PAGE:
In summary, our biodegradable sprayable mulches and plant pots (for transplanting seedlings) could promote valid ecologically sustainable cultivations, enhance the protection of the landscape against pollution in rural areas, and increase the use of renewable non-oil raw materials. We are currently experimenting with these approaches by applying them to different cultivations. We hope to prove the feasibility of our novel biodegradable materials by investigating their functionality as well as their physicochemical and mechanical behavior in standard and controlled experimental field conditions, and by following their biodegradation process during plant cultivation.
- M. Malinconico, B. Immirzi, G. Santagata, E. Schettini, G. Vox and G. Scarascia Mugnozza, Chapter 3: An overview on innovative biodegradable materials for agricultural applications, Progress in Polymer Degradation and Stability Research, Nova Science Publishers, Inc., 2008.
- A. Kapanen, E. Schettini, G. Vox and M. Itävaara, Performance and environmental impact of biodegradable films in agriculture: a field study on protected cultivation, J. Polym. Environ. 16, pp. 109-122, 2008.
- G. Scarascia-Mugnozza, E. Schettini, G. Vox, M. Malinconico, B. Immirzi and S. Pagliara, Mechanical properties decay and morphological behaviour of biodegradable films for agricultural mulching in real scale experiment, Polym. Degrad. Stabil. 91, pp. 2801-2808, 2006.
- L. Sartore, A. D'Amore and L. Di Landro, Ethylene vinyl acetate blends with cellulosic fillers and reinforcements, Polym. Compos. 36, pp. 980-986, 2015.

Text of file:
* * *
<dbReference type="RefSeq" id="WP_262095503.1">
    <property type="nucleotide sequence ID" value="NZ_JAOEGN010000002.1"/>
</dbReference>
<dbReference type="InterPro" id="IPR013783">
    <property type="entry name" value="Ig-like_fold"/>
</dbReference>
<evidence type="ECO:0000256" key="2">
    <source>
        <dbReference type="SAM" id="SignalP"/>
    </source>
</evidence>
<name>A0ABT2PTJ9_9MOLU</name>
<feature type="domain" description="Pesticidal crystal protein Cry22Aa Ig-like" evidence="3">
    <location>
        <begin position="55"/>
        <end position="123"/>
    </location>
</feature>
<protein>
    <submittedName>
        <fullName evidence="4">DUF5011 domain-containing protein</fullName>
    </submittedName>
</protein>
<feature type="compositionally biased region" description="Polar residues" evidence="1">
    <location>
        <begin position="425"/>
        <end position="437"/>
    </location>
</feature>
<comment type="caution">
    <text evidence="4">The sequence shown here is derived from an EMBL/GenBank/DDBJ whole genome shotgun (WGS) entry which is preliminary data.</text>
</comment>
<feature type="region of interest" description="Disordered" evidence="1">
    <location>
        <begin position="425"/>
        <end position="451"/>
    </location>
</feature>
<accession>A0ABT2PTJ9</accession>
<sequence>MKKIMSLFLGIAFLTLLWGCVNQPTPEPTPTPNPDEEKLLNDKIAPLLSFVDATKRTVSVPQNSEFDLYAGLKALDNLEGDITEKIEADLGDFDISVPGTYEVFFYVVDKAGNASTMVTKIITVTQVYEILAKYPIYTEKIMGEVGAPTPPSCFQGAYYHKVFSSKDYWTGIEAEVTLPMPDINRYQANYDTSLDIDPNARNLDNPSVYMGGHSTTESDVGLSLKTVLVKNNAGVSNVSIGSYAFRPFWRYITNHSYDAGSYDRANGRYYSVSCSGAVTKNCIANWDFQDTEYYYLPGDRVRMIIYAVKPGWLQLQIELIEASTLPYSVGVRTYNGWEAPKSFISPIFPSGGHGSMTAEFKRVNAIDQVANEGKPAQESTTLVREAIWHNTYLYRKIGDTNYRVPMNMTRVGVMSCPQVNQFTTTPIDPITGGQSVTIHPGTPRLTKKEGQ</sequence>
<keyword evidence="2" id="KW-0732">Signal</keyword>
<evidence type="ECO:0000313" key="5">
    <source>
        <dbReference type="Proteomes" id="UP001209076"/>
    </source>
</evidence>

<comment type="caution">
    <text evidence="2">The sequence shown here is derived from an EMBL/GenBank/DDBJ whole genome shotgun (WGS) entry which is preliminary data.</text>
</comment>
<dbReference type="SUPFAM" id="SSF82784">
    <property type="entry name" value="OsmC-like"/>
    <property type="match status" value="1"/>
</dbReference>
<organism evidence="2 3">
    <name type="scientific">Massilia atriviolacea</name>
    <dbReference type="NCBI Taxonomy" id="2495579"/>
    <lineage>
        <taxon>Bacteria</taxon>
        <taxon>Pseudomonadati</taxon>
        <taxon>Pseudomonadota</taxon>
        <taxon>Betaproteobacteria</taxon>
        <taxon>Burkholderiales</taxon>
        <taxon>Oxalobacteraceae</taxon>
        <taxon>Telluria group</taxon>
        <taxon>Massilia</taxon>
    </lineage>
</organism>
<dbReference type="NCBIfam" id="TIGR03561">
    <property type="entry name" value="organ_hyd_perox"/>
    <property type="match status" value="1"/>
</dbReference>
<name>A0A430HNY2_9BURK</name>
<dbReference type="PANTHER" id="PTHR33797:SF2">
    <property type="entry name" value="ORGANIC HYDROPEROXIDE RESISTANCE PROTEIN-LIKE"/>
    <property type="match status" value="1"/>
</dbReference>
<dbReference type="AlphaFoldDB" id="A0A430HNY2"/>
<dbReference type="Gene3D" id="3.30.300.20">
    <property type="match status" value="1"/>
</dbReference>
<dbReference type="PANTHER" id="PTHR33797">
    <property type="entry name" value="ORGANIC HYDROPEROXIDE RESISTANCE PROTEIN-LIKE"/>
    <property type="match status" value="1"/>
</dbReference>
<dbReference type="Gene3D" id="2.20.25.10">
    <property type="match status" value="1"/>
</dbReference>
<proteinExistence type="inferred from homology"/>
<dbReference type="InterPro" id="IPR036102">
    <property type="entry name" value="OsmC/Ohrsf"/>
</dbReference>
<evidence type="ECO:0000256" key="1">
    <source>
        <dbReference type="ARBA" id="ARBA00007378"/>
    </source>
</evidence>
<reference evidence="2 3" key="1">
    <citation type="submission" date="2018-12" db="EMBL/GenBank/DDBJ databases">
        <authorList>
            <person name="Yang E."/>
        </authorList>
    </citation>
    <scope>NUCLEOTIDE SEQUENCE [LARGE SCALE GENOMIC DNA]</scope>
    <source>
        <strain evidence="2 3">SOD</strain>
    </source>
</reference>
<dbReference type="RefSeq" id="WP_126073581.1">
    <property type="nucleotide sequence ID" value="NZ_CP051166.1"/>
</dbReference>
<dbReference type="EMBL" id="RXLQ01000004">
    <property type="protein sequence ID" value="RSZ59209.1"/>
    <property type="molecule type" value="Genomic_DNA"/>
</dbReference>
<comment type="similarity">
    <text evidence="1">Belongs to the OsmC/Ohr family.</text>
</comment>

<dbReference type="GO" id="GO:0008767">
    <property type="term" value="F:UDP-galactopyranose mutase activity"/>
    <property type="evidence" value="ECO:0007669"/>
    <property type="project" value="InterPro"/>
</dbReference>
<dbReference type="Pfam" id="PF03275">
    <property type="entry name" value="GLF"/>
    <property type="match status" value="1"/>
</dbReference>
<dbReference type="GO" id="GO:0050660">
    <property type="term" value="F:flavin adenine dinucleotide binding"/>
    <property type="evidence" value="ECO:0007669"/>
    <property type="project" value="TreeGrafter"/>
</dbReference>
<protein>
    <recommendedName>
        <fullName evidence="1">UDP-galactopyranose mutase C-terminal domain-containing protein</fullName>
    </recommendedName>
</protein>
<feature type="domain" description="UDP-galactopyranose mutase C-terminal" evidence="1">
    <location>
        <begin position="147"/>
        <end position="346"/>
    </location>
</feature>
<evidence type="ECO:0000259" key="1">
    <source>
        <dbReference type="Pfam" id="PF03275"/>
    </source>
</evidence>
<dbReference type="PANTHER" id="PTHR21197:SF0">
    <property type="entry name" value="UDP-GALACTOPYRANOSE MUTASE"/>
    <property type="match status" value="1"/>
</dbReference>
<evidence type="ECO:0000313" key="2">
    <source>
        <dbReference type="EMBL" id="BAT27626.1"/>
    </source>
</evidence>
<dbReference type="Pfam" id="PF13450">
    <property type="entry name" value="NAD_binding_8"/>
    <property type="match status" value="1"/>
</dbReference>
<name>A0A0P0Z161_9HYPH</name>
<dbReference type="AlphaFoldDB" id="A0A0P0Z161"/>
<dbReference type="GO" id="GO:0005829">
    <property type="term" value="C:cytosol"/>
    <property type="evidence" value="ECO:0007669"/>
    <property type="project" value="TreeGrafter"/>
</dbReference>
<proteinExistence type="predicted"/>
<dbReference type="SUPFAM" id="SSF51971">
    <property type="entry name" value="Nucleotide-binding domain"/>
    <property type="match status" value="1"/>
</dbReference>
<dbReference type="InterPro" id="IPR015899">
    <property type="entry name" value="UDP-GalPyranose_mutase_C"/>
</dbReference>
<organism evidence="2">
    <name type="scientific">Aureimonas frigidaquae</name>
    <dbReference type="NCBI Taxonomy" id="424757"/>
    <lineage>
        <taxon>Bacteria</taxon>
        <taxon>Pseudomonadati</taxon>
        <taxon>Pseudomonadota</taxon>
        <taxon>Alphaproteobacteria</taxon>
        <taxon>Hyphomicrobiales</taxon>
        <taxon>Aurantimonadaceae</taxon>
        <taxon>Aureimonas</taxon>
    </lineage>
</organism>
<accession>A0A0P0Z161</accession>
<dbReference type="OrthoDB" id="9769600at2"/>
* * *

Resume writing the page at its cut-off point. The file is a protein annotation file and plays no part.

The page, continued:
- L. Sartore, F. Bignotti, S. Pandini, A. D'Amore and L. Di Landro, Green composites and blends from leather industry waste, Polym. Compos. 37, pp. 3416-3422, 2016.
- B. Immirzi, G. Santagata, G. Vox and E. Schettini, Preparation, characterisation, and field testing of a biodegradable sodium alginate-based spray mulch, Biosyst. Eng. 102, pp. 461-472, 2009.
- G. Vox and E. Schettini, Evaluation of the radiometric properties of starch-based biodegradable films for crop protection, Polym. Test. 26, pp. 639-651, 2007.
- L. Sartore, G. Vox and E. Schettini, Preparation and performance of novel biodegradable polymeric materials based on hydrolyzed proteins for agricultural application, J. Polym. Environ. 21, pp. 718-725, 2013.
- E. Schettini, L. Sartore, M. Barbaglio and G. Vox, Hydrolyzed protein based materials for biodegradable spray mulching coatings, Acta Hortic. 952, pp. 359-366, 2012.
- L. Sartore, E. Schettini, F. Bignotti, S. Pandini and G. Vox, Biodegradable plant nursery containers from leather industry wastes, Polym. Compos., 2016.